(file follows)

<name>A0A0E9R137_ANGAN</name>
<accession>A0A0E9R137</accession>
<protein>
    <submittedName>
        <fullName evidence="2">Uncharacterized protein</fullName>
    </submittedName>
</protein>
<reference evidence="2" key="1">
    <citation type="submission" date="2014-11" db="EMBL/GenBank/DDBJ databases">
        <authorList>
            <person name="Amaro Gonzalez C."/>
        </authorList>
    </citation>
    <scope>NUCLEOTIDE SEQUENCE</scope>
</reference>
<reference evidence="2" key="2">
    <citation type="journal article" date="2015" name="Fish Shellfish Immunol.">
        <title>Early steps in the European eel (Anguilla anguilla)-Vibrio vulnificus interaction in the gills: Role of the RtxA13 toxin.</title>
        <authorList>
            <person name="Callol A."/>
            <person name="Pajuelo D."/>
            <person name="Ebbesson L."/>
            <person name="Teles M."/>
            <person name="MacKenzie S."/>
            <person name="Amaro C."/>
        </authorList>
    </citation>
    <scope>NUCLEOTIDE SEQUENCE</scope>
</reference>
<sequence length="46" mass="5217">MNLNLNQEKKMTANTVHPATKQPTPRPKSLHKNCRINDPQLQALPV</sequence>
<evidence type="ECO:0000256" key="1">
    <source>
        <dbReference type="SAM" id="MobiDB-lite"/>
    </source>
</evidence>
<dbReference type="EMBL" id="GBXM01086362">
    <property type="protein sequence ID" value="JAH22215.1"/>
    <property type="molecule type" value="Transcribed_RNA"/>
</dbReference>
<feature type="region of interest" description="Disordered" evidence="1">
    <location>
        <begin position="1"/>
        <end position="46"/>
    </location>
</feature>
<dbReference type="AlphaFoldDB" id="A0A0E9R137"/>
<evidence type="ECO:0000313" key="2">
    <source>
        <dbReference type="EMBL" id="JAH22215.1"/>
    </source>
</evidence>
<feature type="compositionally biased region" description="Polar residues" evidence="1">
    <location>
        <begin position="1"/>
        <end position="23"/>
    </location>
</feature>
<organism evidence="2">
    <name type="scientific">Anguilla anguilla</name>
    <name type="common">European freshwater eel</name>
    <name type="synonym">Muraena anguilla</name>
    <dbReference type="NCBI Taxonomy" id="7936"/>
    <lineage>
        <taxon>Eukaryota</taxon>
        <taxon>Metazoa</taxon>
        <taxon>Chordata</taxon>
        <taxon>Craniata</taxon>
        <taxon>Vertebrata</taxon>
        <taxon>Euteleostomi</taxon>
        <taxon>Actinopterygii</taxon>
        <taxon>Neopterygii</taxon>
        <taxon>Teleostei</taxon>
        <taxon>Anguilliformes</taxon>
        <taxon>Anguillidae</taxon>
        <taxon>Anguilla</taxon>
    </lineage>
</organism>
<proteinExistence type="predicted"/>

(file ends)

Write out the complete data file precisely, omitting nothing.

<name>A0A0E9R137_ANGAN</name>
<accession>A0A0E9R137</accession>
<protein>
    <submittedName>
        <fullName evidence="2">Uncharacterized protein</fullName>
    </submittedName>
</protein>
<reference evidence="2" key="1">
    <citation type="submission" date="2014-11" db="EMBL/GenBank/DDBJ databases">
        <authorList>
            <person name="Amaro Gonzalez C."/>
        </authorList>
    </citation>
    <scope>NUCLEOTIDE SEQUENCE</scope>
</reference>
<reference evidence="2" key="2">
    <citation type="journal article" date="2015" name="Fish Shellfish Immunol.">
        <title>Early steps in the European eel (Anguilla anguilla)-Vibrio vulnificus interaction in the gills: Role of the RtxA13 toxin.</title>
        <authorList>
            <person name="Callol A."/>
            <person name="Pajuelo D."/>
            <person name="Ebbesson L."/>
            <person name="Teles M."/>
            <person name="MacKenzie S."/>
            <person name="Amaro C."/>
        </authorList>
    </citation>
    <scope>NUCLEOTIDE SEQUENCE</scope>
</reference>
<sequence length="46" mass="5217">MNLNLNQEKKMTANTVHPATKQPTPRPKSLHKNCRINDPQLQALPV</sequence>
<evidence type="ECO:0000256" key="1">
    <source>
        <dbReference type="SAM" id="MobiDB-lite"/>
    </source>
</evidence>
<dbReference type="EMBL" id="GBXM01086362">
    <property type="protein sequence ID" value="JAH22215.1"/>
    <property type="molecule type" value="Transcribed_RNA"/>
</dbReference>
<feature type="region of interest" description="Disordered" evidence="1">
    <location>
        <begin position="1"/>
        <end position="46"/>
    </location>
</feature>
<dbReference type="AlphaFoldDB" id="A0A0E9R137"/>
<evidence type="ECO:0000313" key="2">
    <source>
        <dbReference type="EMBL" id="JAH22215.1"/>
    </source>
</evidence>
<feature type="compositionally biased region" description="Polar residues" evidence="1">
    <location>
        <begin position="1"/>
        <end position="23"/>
    </location>
</feature>
<organism evidence="2">
    <name type="scientific">Anguilla anguilla</name>
    <name type="common">European freshwater eel</name>
    <name type="synonym">Muraena anguilla</name>
    <dbReference type="NCBI Taxonomy" id="7936"/>
    <lineage>
        <taxon>Eukaryota</taxon>
        <taxon>Metazoa</taxon>
        <taxon>Chordata</taxon>
        <taxon>Craniata</taxon>
        <taxon>Vertebrata</taxon>
        <taxon>Euteleostomi</taxon>
        <taxon>Actinopterygii</taxon>
        <taxon>Neopterygii</taxon>
        <taxon>Teleostei</taxon>
        <taxon>Anguilliformes</taxon>
        <taxon>Anguillidae</taxon>
        <taxon>Anguilla</taxon>
    </lineage>
</organism>
<proteinExistence type="predicted"/>